HOW COVID CHANGED OUR MULTIBED

BY KATY BRADSHAW, HOVE COMMUNITY ACUPUNCTURE

Hove Community Acupuncture is one of the longest running multibed clinics. It was the first of its kind in the UK – a clinic where you could walk in off the street without an appointment and receive the highest quality acupuncture treatment at a reduced rate.

Over the 17 years that we’ve been open we have grown in capacity so that by early 2020 we were running 4 clinic sessions with two practitioners and a receptionist and were treating an average of 50 patients a week.

Then COVID hit.

And whilst we watched and waited to see whether it was going to be as serious as it eventually turned out to be, we began to realise that our wonderful treatment space was no longer safe for us or our patients, and with heavy hearts closed our doors on the 17th March.

At the time it seemed like that was it for us.

We just couldn’t envisage a way that we could return to community acupuncture in the ‘new normal’ world of social distancing. I don’t know about you, but I think we all retreated a little. There was a sense of not knowing where our place as acupuncturists was anymore. The BAcC was slow to react. The Government was certainly not mentioning us. We were hanging on to what hairdressers were being allowed to do and wondering why we weren’t back at work like the physios and osteopaths. It all felt a little bit existential.

But as lockdown started to relax and summer arrived, the incredibly supportive owner of our studio gently suggested that we should start thinking about getting back to work. In whatever capacity we could.

Even if that meant one bed. One patient. One practitioner. We just needed to get back out there.

And what great advice that was.

So, we got together (via Zoom obviously!) and started to plan how we could make it work. This is what we did.

Bookings

So that we could control the numbers of patients (we’d often have a queue of people arriving at the same time) we had to shift from a drop-in, cash-only service, to a fully bookable service with pre-payments made online. This was facilitated by being part of a bigger clinic as we were able to piggy-back what they were doing. This also meant that we are now able to pre-screen patients for covid with an easy to use online questionnaire.

Safe Practice

The clinic added a ventilation system to the studio, we bought new screens and wipeable pillow covers. We removed all our blankets and got a big supply of antibacterial spray to clean couches and plenty of surgical face masks for us, and spares for any patients who’d forgotten theirs.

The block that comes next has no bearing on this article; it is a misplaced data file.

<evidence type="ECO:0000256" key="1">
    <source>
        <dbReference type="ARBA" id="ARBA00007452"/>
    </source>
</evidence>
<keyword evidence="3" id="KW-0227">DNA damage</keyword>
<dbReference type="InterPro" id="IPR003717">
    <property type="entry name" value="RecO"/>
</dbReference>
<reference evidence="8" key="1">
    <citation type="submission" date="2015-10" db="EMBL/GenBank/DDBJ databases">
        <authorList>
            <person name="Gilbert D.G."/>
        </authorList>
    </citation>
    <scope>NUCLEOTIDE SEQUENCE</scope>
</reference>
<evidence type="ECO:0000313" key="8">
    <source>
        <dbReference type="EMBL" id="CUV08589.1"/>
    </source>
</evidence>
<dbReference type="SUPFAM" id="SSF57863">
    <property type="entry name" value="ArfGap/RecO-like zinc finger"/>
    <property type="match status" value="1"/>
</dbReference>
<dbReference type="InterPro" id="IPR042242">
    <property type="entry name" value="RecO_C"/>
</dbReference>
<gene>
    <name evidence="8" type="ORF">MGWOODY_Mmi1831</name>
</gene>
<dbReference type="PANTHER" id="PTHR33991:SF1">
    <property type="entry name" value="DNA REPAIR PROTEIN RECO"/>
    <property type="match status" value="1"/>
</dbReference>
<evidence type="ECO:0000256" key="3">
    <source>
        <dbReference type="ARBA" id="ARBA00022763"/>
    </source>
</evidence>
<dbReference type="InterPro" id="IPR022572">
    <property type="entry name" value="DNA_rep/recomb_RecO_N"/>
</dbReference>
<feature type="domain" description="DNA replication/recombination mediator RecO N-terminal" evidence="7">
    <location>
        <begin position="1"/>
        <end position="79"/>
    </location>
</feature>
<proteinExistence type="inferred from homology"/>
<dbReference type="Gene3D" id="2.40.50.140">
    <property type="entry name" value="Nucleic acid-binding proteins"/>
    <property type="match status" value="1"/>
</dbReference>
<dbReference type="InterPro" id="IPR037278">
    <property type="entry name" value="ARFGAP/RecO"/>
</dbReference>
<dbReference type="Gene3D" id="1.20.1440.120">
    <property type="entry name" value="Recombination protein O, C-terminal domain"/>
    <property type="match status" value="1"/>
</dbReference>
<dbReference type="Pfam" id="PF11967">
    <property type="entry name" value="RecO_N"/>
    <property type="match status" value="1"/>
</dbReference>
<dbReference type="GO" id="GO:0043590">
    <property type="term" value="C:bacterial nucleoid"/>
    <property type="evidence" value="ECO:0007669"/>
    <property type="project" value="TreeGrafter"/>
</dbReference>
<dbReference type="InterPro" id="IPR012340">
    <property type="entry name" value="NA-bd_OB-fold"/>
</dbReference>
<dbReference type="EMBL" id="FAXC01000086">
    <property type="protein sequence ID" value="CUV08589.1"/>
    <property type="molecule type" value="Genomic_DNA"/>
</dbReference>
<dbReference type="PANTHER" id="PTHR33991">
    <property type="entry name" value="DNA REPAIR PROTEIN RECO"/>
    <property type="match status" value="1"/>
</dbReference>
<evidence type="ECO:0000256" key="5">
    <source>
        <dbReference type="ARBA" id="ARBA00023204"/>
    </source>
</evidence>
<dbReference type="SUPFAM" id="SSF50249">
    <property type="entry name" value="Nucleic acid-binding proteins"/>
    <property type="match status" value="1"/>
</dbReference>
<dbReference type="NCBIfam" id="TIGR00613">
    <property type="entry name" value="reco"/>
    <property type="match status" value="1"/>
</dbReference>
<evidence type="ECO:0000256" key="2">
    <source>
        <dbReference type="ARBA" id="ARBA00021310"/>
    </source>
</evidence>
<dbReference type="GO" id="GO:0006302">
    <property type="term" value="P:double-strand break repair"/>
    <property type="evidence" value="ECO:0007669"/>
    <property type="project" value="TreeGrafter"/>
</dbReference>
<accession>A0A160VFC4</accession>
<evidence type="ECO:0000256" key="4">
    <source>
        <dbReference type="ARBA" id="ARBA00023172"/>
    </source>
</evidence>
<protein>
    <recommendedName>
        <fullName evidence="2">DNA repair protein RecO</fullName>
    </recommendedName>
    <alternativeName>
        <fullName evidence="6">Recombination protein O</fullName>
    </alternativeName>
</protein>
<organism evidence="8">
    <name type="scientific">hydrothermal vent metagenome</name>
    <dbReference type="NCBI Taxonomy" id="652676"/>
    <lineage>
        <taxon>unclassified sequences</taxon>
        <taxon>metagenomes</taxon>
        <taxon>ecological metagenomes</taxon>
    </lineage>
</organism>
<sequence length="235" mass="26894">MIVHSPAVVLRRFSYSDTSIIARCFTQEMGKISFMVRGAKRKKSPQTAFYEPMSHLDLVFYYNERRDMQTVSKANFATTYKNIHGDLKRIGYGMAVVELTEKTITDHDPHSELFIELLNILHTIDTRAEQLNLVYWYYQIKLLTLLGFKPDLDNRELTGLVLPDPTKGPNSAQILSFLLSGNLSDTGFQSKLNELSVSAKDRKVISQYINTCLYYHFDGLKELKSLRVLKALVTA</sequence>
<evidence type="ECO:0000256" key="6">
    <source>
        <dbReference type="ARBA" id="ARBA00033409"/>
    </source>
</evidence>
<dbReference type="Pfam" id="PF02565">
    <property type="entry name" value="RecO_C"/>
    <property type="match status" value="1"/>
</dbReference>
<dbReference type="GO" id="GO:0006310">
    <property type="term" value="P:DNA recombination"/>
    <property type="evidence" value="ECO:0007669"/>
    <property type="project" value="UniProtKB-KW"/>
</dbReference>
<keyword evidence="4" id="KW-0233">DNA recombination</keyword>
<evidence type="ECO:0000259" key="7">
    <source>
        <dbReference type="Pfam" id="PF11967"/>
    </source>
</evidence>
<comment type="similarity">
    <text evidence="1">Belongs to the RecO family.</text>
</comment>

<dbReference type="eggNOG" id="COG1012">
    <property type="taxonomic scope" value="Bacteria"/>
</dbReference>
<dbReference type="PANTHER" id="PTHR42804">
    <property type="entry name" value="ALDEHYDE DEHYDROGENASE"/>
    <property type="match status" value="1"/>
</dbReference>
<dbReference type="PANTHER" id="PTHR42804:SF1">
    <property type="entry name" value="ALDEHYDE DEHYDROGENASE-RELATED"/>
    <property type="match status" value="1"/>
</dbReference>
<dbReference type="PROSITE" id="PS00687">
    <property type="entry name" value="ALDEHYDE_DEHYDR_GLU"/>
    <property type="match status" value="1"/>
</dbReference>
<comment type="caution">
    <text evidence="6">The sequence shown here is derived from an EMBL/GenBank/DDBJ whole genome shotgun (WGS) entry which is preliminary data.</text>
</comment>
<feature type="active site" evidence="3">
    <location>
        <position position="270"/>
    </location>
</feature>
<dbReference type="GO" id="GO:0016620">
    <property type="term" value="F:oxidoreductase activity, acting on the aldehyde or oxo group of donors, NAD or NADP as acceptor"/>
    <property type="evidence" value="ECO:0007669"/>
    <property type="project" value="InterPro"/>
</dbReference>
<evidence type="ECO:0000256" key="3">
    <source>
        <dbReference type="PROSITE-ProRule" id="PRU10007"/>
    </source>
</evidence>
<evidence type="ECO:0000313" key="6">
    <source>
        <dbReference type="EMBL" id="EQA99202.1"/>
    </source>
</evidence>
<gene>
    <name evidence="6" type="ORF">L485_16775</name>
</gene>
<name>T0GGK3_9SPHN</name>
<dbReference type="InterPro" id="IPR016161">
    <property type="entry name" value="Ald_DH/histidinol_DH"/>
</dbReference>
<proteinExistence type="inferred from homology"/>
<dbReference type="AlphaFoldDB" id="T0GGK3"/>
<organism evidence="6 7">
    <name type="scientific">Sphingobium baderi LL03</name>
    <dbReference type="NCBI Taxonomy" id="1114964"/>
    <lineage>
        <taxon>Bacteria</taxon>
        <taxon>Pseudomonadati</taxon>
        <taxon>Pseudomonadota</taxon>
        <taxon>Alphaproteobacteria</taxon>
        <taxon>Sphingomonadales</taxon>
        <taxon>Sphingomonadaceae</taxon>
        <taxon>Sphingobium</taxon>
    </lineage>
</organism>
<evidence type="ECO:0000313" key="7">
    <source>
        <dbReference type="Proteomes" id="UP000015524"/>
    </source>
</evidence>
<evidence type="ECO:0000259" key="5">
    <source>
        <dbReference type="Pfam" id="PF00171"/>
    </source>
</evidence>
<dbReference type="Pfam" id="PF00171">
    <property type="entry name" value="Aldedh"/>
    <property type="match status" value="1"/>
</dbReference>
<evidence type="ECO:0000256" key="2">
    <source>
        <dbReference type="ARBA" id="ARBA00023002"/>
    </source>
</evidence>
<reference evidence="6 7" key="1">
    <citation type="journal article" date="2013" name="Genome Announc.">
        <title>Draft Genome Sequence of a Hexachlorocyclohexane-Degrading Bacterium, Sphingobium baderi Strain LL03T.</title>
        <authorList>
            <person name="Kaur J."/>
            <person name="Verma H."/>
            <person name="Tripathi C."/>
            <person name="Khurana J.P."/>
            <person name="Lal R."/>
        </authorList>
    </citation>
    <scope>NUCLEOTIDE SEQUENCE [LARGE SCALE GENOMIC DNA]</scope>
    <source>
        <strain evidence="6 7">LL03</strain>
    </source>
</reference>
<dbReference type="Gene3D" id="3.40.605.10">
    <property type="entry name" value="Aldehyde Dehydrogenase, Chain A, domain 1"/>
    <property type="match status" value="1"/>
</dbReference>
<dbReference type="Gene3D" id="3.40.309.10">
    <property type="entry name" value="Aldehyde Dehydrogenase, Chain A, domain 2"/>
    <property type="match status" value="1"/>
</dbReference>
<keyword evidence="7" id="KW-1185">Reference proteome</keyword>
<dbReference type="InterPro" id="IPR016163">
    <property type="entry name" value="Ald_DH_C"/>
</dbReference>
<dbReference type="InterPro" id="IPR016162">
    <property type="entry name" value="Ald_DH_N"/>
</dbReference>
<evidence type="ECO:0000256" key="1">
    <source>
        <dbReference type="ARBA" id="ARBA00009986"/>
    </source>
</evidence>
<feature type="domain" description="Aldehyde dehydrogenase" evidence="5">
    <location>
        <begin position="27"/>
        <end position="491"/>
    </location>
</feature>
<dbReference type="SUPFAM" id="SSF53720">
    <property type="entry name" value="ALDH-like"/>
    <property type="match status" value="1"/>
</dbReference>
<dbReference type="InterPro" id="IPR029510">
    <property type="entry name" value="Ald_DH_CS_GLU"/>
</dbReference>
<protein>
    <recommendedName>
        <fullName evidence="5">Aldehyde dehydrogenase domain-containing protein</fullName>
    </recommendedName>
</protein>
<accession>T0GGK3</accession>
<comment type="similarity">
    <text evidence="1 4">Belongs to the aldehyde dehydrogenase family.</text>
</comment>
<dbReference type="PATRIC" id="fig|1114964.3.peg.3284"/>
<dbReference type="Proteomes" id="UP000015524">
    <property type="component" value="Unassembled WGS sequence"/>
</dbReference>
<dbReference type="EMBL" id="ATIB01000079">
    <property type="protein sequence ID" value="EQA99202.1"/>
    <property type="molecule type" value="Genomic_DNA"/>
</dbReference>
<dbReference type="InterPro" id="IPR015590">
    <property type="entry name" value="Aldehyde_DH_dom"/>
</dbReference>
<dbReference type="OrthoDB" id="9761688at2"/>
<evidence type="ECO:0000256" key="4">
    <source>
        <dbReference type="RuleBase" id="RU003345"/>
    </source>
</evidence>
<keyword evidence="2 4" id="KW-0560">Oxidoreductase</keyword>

Social distancing

To enable social distancing we had to reduce the number of beds from 6 to 3, which meant only having capacity for one practitioner to work. We juggled things around and came up with a schedule that meant those that could work did and those that couldn’t were able to support the team in the background.

And to be honest, it’s this that’s felt the hardest change.

The hygiene and safe practise elements weren’t hard – we take that stuff seriously anyway. We’re now all used to wearing masks and everyone has taken that in their stride. We suggest people bring their own blankets and make sure the heating is on now it’s colder. And we have all adapted to the new booking system, finding it easier to know who’s coming in and how busy our days are likely to be.

But the loss of regular practitioner interaction and teamworking has been big. Being a therapist can be a lonely profession. Working with a colleague with a receptionist buzzing around taking bookings, making beds and chatting with patients was such a positive addition to our working lives. Not only the social aspect, but between us we have around 75 years of experience – which is just an incredible mine of information to be able to tap into each week.

I know lots of ACMAC members run multibeds on their own so for some of you this wouldn’t feel like a big deal. But we really treasured this time together and I know we’re all missing it.

We try to stay on top of it with monthly Zoom meetings and part of groups such as ACMAC is a real help – we know the community is out there. But if I could bring anything of the old clinic back it would be that.

The future

Over the 17 years we’ve treated thousands of people who would not normally be able to access our incredible therapy. At the same time we’ve shared expertise, welcomed novice practitioners and given students a chance to observe and volunteer for us.

Who knows what the future holds? Winter is coming and we’re all anxiously watching

what the rise in cases will mean for us personally and professionally.

But what we do know, is that whatever is happening out in the world, there is a strong need for what we do and a huge willing amongst us to deliver it, in whatever way we can. We have shown that with commitment and willing we can adapt and thrive and continue to deliver accessible acupuncture to our communities.

And long may that continue.